Stop saying Apple isn’t innovating.

I’m an app developer. There are many things I’d love to talk to Apple about, sometimes shaking my fist and saying names. Their lack of innovation is not one of those things.

For the last few years I’ve heard nothing but scorn toward Apple’s latest products. The iPhone 7 and the headphone jack (?). A plus sized phone with two cameras. Portrait mode. The iPad Pro and it’s pencil. The touchbar on the MacBook. Dongles. The entire history of the Apple Watch. You get the idea. I’m not saying any of these were perfect; my point is they were new and exciting. Innovative, even.

How many of these features, gimmicks, innovations, whatever you want to call them, have stayed uncopied? Google smugly included a headphone jack in their Pixel line… for one year. Samsung is having a good go at portrait mode, along with Google and others I can’t think of. There’s a few brave companies trying to battle the iPad, and apparently Android Wear is a thing. Somewhere. Pixel Buds look suspiciously like Air Pods that aren’t meant to look like Air Pods.

I’m also not saying Apple is the only company that’s innovating. There are a lot of companies creating some incredible products, some more influential than others. DJI is a prime example. But to act as if Apple have lost their touch is, well, a bit silly.

The iPhone X is a prime example of innovation being lost in criticism. Sure, Apple didn’t invent wireless charging and were famously late to the wireless smartphone charging table. And the same people who criticised this “inability to compete” are now criticising the expensive glass backs on their iPhones. I would be willing to bet the real reason wireless charging hasn’t come to iPhone before is because Apple were reluctant to make an all glass phone and deal with the backlash that comes with dropping an all glass phone. For the record, I think the notch on the iPhone X is a shame, disrupting an otherwise perfect display. I love that Apple used their brand and reputation to make it work, and as a user I barely notice it.

The main thing that shocks me with tech reviewers, critics and consumers is their refusal to acknowledge when Apple blows the competition out of the water. I’m talking about the camera on the iPhone X and 8. Sure, some people (most people) prefer the Pixel 2’s camera for stills. They look great, and I’m hoping software updates will help bring the iPhone to that level. I still think portrait mode is better on iPhone; machine learning and artificial blur can only do so much compared to hardware. It’s the iPhone’s video capabilities that had me excited. Cinematic 4K! 240 fps at 1080p! What?!?! On a phone? My DSLR can’t even do that. And for what it’s worth, the camera on the iPhone X is insane, to the point I’ll review it separately.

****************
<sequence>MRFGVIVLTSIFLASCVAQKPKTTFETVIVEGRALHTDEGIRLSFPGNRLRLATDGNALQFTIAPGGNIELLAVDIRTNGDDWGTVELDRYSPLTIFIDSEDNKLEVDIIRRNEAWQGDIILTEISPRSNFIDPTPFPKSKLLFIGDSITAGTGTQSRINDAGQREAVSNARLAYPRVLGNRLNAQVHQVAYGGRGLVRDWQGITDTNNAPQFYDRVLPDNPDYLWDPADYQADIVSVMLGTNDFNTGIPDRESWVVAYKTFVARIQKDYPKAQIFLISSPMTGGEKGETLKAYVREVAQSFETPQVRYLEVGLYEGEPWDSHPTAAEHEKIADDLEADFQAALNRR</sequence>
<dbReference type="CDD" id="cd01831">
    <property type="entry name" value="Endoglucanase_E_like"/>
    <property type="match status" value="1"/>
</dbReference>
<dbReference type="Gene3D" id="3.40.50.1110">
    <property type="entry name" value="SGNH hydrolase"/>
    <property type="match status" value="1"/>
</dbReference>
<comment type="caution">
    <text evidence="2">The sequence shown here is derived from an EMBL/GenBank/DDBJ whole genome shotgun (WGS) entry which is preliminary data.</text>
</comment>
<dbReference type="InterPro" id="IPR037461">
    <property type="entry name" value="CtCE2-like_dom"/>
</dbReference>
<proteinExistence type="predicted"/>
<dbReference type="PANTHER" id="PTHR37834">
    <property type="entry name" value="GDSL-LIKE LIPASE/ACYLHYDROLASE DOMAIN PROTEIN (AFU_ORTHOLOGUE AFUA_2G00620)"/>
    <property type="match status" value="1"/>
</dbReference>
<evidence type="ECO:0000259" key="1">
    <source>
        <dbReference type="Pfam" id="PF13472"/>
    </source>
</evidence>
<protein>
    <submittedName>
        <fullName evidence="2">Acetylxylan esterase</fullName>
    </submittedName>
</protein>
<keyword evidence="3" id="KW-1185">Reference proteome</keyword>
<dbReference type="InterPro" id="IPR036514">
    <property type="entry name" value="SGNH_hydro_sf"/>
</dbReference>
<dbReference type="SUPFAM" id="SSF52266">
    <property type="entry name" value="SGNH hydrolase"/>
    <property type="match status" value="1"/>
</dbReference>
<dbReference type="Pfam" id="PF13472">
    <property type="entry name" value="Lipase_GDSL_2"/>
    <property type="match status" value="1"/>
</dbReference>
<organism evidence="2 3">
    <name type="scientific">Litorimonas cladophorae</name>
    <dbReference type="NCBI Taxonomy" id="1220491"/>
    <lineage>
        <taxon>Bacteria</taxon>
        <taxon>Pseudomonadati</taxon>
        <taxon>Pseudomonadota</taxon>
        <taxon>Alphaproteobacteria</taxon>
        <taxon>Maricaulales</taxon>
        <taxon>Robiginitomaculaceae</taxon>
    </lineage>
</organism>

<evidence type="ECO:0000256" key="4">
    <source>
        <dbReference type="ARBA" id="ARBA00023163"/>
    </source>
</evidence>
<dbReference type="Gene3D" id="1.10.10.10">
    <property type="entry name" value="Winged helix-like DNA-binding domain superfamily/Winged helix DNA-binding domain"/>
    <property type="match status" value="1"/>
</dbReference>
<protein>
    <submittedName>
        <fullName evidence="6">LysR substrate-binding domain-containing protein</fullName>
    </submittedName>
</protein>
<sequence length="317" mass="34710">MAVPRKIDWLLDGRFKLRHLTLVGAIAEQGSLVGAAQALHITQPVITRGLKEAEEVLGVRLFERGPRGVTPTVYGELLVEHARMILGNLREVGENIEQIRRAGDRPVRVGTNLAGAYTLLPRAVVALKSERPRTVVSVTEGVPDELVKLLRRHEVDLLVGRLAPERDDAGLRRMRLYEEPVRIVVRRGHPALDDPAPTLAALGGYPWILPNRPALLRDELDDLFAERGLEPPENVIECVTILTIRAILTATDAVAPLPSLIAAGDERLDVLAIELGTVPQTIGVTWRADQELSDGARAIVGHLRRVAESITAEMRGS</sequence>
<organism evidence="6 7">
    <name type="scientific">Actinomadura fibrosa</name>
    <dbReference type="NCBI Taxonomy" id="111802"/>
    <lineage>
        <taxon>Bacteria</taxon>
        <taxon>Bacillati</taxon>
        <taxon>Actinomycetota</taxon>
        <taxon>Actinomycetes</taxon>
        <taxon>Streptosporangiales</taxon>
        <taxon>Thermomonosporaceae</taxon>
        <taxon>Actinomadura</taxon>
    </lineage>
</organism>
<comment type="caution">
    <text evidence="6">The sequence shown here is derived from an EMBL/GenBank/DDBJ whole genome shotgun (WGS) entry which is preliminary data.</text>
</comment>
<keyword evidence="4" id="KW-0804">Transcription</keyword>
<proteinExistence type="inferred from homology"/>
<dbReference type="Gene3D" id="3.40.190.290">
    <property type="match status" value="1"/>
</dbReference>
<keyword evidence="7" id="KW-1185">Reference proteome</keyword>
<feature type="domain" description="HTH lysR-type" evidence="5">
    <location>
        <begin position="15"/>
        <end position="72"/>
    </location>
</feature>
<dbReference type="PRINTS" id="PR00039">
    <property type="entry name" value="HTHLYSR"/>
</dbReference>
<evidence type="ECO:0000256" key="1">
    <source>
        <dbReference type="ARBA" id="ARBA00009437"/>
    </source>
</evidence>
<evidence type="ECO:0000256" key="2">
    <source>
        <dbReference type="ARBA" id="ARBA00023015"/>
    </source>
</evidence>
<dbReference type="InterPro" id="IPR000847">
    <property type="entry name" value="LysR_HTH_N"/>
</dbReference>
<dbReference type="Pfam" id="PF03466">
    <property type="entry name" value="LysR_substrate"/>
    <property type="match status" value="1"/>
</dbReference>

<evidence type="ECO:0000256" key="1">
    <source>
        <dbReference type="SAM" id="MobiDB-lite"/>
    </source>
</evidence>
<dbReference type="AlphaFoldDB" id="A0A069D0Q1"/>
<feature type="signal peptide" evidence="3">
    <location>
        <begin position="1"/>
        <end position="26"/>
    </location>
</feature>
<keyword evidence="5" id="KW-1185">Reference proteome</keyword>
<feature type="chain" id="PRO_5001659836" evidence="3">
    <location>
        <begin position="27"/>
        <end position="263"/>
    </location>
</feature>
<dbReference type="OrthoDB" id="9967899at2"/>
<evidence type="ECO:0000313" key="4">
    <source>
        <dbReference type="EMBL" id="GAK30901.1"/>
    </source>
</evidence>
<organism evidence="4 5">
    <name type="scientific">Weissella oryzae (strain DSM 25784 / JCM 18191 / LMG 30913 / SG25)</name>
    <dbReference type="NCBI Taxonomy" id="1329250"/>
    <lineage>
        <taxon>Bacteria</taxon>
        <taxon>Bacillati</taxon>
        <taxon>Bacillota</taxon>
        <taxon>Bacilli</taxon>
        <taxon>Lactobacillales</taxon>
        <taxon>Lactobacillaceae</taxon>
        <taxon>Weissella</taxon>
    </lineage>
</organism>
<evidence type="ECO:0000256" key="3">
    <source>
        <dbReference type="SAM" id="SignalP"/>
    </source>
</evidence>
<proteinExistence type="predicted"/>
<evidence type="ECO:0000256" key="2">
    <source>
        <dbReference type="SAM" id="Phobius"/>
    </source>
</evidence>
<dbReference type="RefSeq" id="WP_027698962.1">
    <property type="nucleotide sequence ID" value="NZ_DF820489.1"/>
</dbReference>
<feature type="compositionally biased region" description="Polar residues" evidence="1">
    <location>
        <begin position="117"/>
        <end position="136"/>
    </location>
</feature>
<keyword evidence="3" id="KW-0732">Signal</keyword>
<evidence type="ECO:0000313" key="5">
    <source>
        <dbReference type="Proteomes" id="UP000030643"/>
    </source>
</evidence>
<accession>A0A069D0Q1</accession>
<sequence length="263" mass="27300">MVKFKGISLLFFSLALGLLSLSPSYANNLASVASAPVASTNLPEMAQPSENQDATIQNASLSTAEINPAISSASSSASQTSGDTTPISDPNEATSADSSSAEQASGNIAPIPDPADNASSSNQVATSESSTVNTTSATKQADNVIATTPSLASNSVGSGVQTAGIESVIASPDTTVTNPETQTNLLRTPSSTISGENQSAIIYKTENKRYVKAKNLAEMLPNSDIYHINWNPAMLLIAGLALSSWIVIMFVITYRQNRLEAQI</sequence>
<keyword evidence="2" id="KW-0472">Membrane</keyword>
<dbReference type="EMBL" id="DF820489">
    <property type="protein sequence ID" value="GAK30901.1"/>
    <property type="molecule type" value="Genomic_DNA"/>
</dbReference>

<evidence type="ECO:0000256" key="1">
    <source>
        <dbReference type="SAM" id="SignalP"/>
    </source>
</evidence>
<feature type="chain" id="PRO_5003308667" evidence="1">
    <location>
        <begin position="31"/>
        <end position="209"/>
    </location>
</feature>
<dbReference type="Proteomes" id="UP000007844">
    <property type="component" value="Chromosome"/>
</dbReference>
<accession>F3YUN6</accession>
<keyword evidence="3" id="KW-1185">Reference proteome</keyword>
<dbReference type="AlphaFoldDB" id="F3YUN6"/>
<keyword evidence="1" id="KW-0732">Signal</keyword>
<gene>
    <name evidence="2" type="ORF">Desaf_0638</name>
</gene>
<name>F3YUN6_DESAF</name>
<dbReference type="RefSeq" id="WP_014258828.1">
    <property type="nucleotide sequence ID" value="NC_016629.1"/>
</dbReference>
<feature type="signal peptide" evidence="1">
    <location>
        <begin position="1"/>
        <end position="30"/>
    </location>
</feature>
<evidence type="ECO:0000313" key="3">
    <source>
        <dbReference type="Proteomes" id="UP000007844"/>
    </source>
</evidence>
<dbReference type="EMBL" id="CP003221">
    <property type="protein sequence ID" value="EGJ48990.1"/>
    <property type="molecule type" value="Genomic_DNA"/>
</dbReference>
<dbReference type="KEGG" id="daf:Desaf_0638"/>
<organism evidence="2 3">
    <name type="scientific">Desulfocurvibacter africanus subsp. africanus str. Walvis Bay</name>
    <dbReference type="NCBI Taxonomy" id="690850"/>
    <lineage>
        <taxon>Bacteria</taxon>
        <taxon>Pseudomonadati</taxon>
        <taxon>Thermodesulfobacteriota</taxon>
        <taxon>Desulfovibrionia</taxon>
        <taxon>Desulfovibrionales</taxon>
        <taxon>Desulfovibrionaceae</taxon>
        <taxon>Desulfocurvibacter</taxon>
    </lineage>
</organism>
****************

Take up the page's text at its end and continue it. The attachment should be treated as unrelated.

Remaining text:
I think the people criticising Apple’s lack of innovation have a fundamental misunderstanding of what innovation is. Innovation is meant to be the process of changing, disrupting, (insert buzz words) to improve an organisation. It’s hard to say Apple’s position hasn’t improved over the years. Their brand value has increased by around a third since 2013, seeing them dominate the watch, headphone and music streaming industries as well as the smartphone and personal computing industries. 

If that hasn’t improved the organisation then call me a liar in the comments.




  • Mate, Apple are quite open about not innovating, Apple has never invented anything, they simply copy or buy up others innovation. They do not take risks, they wait until technology is mature before implementing it themselves, that is their business model. You don’t buy apple if you want innivation, you buy it if you want last year’s tech but stable. Name one thing you think Apple has innovated and I’ll show you it was available prior to their big announcement. Dual cameras have been out for 8 years, starting with Motorola. Wireless stereo ear buds were first available from bragi and then numerous Chinese vendors for years before apple. Samsung Galaxy Note was a plus size phone way before apple “invented” phones too big for ones pocket. Feel free to delete if your offended or this comment is not in keeping with our page ideals or leave it as it adds to your pages content. 🙂


    • No way am I deleting this! No point in ignoring what people think 🙂

      My point is that innovation isn’t limited to making something new. In my examples, Apple weren’t the first to introduce the technology, but they were (arguably) the first to perfect these technologies. Apple’s approach to innovation is different than the traditional approach, which is sometimes maddening, but usually creates a better product for the end user. The Galaxy Note 7 is a prime example of innovation not being appropriate for the marketplace.

      As for wireless earphones, check out this

      Sure Apple isn’t first, but they’ve done a damn good job. Their approach to innovation seems to be more in line with this definition: “The process of translating an idea or invention into a good or service that creates value or for which customers will pay.

      To be called an innovation, an idea must be replicable at an economical cost and must satisfy a specific need. Innovation involves deliberate application of information, imagination and initiative in deriving greater or different values from resources, and includes all processes by which new ideas are generated and converted into useful products. In business, innovation often results when ideas are applied by the company in order to further satisfy the needs and expectations of the customers. The process of translating an idea or invention into a good or service that creates value or for which customers will pay.” (

      Thanks for the comment and please debate further 🙂


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